Because the tests had been run with the normal ventilation systems running on the adjacent units, the secondary containment integrity tests had always passed. In reality, all three Browns Ferry units had probably operated without adequate secondary containment for many years. If an accident had occurred, radioactivity may have been released to the atmosphere in far greater amounts than expected.
But wait a minute…
If the normal ventilation system running in an adjacent reactor building unfairly aided the standby gas treatment system, why did Unit 2 fail the test? After all, the normal ventilation systems running on Unit 1 and 3 next door should have made it the easiest test in the world (or at least county.)
For reasons not fully identified, the Unit 1 and 3 normal ventilation systems reduced the pressure inside the Unit 2 reactor building but not down to the sub-atmospheric pressure specified in the test procedure. The Unit 2 standby gas treatment was supposed to attain this pressure all by itself, but had been unable to do so even when helped by its neighbors.
Each standby gas treatment system consists of two fully redundant filter trains and blower pairs (Fig. 3). Only one filter train and set of blowers is needed for the standby gas treatment system to function.
The system’s dampers are metal plates that open to allow flow through the ventilation ducts and close to stop it. The dampers open to allow flow through the running standby gas treatment system filter train and blower set and close to prevent flow through the idle train and blowers.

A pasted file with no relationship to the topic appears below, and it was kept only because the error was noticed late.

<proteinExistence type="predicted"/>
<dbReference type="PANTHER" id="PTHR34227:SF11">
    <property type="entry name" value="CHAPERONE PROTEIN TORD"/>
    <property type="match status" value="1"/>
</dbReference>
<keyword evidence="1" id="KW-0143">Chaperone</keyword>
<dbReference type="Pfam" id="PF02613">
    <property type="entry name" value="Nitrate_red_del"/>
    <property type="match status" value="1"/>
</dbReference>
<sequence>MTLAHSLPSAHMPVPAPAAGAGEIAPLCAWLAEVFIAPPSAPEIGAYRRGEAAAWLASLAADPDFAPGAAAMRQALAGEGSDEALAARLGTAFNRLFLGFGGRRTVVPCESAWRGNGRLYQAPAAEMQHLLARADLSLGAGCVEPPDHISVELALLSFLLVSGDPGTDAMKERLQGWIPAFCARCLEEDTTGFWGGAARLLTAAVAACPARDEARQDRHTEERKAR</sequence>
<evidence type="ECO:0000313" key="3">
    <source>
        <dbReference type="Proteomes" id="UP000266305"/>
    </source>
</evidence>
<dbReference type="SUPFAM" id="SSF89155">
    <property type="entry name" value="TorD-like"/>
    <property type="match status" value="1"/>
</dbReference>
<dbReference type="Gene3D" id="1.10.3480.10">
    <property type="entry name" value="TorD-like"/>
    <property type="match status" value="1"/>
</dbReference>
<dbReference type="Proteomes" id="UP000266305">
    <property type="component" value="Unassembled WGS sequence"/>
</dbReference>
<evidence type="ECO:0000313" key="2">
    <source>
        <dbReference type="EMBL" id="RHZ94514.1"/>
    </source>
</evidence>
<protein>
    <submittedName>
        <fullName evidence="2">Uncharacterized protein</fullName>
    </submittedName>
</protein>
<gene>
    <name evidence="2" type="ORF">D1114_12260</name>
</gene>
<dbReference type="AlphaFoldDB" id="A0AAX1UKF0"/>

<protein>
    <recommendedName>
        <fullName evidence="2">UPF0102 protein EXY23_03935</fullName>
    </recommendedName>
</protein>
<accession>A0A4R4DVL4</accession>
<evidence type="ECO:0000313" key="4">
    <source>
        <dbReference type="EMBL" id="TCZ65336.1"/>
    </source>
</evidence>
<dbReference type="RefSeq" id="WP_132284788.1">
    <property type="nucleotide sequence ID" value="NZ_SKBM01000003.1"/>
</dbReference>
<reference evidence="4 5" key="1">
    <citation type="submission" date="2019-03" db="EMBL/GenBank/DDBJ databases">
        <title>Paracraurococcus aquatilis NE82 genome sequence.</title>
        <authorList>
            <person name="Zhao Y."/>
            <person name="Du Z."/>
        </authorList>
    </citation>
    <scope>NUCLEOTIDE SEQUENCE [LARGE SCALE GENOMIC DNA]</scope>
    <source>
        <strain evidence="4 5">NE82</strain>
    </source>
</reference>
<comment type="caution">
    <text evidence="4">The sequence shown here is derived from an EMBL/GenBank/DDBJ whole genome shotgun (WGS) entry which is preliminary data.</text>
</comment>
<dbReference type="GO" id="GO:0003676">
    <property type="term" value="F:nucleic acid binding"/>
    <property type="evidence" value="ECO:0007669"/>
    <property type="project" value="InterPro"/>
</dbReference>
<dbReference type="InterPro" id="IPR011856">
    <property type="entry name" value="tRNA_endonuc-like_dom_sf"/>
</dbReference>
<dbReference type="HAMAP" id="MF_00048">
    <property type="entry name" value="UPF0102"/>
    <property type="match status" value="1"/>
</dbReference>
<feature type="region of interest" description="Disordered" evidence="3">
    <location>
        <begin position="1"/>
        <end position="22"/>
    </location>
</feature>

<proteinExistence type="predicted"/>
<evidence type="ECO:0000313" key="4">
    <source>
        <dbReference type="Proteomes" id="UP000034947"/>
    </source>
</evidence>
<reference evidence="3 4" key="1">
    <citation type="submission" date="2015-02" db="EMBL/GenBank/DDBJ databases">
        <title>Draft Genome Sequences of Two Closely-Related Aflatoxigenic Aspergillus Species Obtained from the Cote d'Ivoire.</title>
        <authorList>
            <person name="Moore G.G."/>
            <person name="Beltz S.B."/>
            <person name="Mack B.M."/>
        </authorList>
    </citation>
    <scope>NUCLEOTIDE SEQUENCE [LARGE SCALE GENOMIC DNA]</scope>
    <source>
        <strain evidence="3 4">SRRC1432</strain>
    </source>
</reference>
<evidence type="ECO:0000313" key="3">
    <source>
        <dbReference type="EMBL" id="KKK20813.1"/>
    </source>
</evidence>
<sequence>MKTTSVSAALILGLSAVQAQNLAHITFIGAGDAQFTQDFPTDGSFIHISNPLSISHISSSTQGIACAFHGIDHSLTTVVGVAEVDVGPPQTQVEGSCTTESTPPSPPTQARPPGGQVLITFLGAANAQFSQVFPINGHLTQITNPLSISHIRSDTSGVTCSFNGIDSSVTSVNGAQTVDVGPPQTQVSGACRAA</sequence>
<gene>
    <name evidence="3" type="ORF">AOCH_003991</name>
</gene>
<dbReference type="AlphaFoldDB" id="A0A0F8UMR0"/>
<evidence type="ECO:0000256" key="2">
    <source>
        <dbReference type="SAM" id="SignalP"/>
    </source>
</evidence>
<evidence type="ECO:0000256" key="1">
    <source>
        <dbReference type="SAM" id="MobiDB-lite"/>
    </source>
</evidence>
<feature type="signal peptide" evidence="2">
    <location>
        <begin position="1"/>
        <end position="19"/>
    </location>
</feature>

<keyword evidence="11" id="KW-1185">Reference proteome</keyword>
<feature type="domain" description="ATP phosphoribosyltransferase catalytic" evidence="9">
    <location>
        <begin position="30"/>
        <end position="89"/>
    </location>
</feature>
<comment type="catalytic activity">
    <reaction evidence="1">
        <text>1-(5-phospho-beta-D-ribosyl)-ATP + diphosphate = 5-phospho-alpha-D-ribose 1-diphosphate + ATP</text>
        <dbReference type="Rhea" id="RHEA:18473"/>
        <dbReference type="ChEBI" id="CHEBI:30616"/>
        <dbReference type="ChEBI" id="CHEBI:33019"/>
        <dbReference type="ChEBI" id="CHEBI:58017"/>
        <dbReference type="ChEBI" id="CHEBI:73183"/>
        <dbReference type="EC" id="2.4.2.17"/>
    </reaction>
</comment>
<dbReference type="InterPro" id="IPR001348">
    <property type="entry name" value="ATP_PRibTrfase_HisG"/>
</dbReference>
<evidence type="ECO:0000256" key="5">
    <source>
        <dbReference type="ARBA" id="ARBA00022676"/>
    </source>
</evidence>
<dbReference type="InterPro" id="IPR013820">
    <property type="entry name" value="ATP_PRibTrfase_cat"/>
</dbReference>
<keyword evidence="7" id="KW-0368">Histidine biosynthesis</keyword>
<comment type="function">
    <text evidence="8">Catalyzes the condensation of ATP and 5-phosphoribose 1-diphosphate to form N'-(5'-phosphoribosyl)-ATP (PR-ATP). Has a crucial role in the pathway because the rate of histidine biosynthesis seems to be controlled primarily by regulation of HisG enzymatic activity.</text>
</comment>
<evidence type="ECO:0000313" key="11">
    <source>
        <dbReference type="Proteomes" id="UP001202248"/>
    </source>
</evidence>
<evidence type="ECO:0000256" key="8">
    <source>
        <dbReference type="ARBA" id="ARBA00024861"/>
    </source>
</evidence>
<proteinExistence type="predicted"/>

Workers found a failed damper in one of the two sets of blowers (fans) for the Unit 2 standby gas treatment system. The failed damper was stuck partially opened. It allowed some flow from the running set of blowers to flow backward through the filter train into the reactor building instead of out the stack. Instead of pulling air from the reactor building to reach the desired sub-atmospheric pressure, the Unit 2 standby gas treatment system was recirculating a sizeable portion of that flow within the building.
Safety by Intent
The failed damper led to the revelation of a much larger failure—the inability of the secondary containment integrity test to accurately determine whether a vital safety function could be performed in event of an accident. For years, the tests had “shown” that the secondary containments on Units 1, 2, and 3 were fully adequate. In fact, the faulty test had masked the truth that all three secondary containments were deficient.
The Browns Ferry testing shortcoming is far from an isolated case. For nearly two decades, workers tested the emergency diesel generators at Fermi Unit 2. The emergency diesel generators are in the top five set of most important safety equipment at the plant, and get tested often for the purpose of assuring their reliability. But from late summer 1986 until late 2006, workers graded all these safety tests using the wrong answer key.
Conducting defective tests for years or grading proper tests with defective answer keys for decades provides the illusion rather than the assurance of safety. The NRC must leave illusions to David Copperfield and other magicians and strive for tests that yield accurate outcomes.
The NRC never asked the owners of Browns Ferry and Fermi how their inadequate testing procedures had remained undetected for so many years. It’s not enough to merely fix broken widgets; it’s also necessary to fix deficient testing and inspection regimes that failed to notice the broken widgets despite purportedly looking for them.
UCS’s Disaster by Design/ Safety by Intent series of blog posts is intended to help readers understand how a seemingly unrelated assortment of minor problems can coalesce to cause disaster and how effective defense-in-depth can lessen both the number of pre-existing problems and the chances they team up.